Log In

Reset Password

Woman who died rafting San Juan River is identified

Coroner rules cause of death as drowning
A 43-year-old woman on vacation with her family from Indiana died on the San Juan River last week after being thrown from a raft north of Pagosa Springs. The cause of death was drowning.

A woman who died on a commercial rafting trip last week on the San Juan River north of Pagosa Springs has been identified as a 43-year-old mother of three who was on vacation with her family from Indiana at the time of the accident.

Archuleta County Coroner Brandon Bishop said an autopsy determined Amy Kirsch died as a result of drowning. He said her death was ruled as accidental.

“It’s a dangerous sport,” Bishop said. “And accidents happen in sports like that.”

Around 10:30 a.m. June 20, emergency personnel were alerted that a woman was ejected from a raft and free-floating in the river in need of rescue.

According to an accident report, Kirsch, her husband and three children were on the guided trip on a section of the San Juan River above Pagosa Springs, considered a Class 4/5 run at a time when the river was running at higher-than-normal flows.

Speaking to authorities, the river guide said the raft hit a wave just below the confluence of the East and West Fork of the San Juan River that sent Kirsch, her husband and two daughters overboard. It was initially reported the raft had flipped in the river.

The guide and another nearby raft were able to rescue the other family members. Kirsch, however, was swept downstream, traveling about 3 miles over the course of 15 to 20 minutes.

The rafting guides caught up with Kirsch, who was unconscious and without a pulse, on an island in the river alongside the San Juan River Village, a neighborhood just off U.S. Highway 160, about 6 miles north of Pagosa Springs.

The guides performed CPR while emergency crews responded to the scene, arriving about 15 minutes after the call came through dispatch. According to the report, the guides then placed Kirsch back on the raft and brought her to shore where first responders were waiting.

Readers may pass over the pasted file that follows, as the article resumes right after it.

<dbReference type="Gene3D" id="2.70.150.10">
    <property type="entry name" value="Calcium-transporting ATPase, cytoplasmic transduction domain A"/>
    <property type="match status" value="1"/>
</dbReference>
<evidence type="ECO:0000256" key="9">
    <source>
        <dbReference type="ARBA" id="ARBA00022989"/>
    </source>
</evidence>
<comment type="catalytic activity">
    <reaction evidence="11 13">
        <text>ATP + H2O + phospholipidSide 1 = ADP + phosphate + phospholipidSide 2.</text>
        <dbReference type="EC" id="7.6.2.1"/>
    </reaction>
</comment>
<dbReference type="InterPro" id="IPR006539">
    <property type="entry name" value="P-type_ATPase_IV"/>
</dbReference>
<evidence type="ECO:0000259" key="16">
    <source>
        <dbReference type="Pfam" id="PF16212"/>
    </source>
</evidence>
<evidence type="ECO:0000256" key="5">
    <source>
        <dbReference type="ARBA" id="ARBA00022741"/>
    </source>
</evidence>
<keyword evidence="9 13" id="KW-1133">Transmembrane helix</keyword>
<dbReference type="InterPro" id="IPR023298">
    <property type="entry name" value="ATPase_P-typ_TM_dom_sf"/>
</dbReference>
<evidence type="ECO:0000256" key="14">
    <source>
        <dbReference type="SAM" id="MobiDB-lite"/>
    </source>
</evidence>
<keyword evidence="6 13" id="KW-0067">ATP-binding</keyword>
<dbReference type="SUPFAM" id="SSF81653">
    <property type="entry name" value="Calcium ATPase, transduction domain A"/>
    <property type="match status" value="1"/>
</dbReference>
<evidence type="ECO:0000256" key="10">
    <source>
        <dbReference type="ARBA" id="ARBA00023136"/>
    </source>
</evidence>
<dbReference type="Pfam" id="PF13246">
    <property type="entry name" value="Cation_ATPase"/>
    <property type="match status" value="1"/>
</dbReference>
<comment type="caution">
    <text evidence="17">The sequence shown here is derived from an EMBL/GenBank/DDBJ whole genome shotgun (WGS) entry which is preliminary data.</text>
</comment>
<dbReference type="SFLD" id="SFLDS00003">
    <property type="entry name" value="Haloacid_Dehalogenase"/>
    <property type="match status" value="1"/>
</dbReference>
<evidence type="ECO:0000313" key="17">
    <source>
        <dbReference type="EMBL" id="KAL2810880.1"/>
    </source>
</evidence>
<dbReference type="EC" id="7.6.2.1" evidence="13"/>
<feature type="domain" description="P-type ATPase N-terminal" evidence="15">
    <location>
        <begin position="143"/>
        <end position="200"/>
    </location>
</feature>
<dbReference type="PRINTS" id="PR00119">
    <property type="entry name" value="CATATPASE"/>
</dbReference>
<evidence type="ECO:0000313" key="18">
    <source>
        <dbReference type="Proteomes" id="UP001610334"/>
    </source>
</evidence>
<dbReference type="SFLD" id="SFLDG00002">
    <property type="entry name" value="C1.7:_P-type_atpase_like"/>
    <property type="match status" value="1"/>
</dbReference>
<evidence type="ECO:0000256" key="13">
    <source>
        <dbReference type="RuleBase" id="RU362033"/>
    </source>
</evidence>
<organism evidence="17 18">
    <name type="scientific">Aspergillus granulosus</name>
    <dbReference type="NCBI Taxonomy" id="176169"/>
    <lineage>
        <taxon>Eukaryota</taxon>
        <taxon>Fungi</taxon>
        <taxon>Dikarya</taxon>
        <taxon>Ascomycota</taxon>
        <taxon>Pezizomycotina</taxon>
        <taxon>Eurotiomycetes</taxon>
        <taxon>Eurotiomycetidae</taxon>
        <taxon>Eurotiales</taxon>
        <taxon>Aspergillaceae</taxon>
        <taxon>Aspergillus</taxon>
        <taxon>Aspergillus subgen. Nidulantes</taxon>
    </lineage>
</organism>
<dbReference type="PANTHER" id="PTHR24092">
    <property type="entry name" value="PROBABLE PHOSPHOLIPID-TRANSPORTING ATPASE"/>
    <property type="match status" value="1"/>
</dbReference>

Archuleta County Undersheriff Derek Woodman said CPR continued, and by the time Kirsch was placed in an ambulance, she had regained a pulse but was still unconscious. She was taken to Pagosa Springs Medical Center, where her heart was showing signs of activity.

However, Kirsch had gone too long without a pulse, Woodman said, and wasn’t able to survive.

“We always like to think that when someone has a pulse when they get in the ambulance, they are going to survive,” he said. “But that’s not always the case.”

Calls seeking comment from the company – Pagosa Rafting Outfitters – were not returned for this story.

According to the company’s website, the trip the family was on is listed as an “intermediate whitewater rafting trip,” which “offers a busy start through technical boulder-filled rapids.” Children younger than 12 are not allowed on the trip.

Bishop did not have specific ages of the children on the trip but said all were teenagers.

Woodman said the tragic event has sparked intense reflection and discussion in the community, where a death from a rafting accident hasn’t occurred in years on the San Juan River.

There had been discussion the previous week, Woodman said, about whether to close the river because of unusually high water levels that posed a risk to public safety. But ultimately, Archuleta County Sheriff Richard Valdez decided against that course of action.

“It’s difficult for the government to step in and say you can’t do that,” Woodman said. “And there should be a certain amount of individual responsibility. Everyone knew what the water flow was, what the rapids were like, and it ended being an unfortunate situation.”

It’s unclear how the trip was marketed to the family, Woodman said. But at the time of the accident, everyone was wearing a personal flotation device, a helmet and either a wetsuit or drysuit. Authorities don’t know if the family had any experience rafting or if family members knew what to expect.

“There was no missing what the river was running like,” he said. “If you just drove through town, it was like, ‘holy cow.’”

Attempts to reach the family were also unsuccessful for this story.

According to an obituary, Kirsch was from Evansville, Indiana – about a three-hour drive southwest of Indianapolis on the Ohio River.

She loved the outdoors, camping and traveling with family, the obituary said. She worked as an educational coordinator for the Respiratory Therapy Department at Deaconess Hospital, a health care center in Evansville.

Bishop said he intends to reach out to the rafting company and the river guide to offer support.

“It’s just a tragic accident,” he said.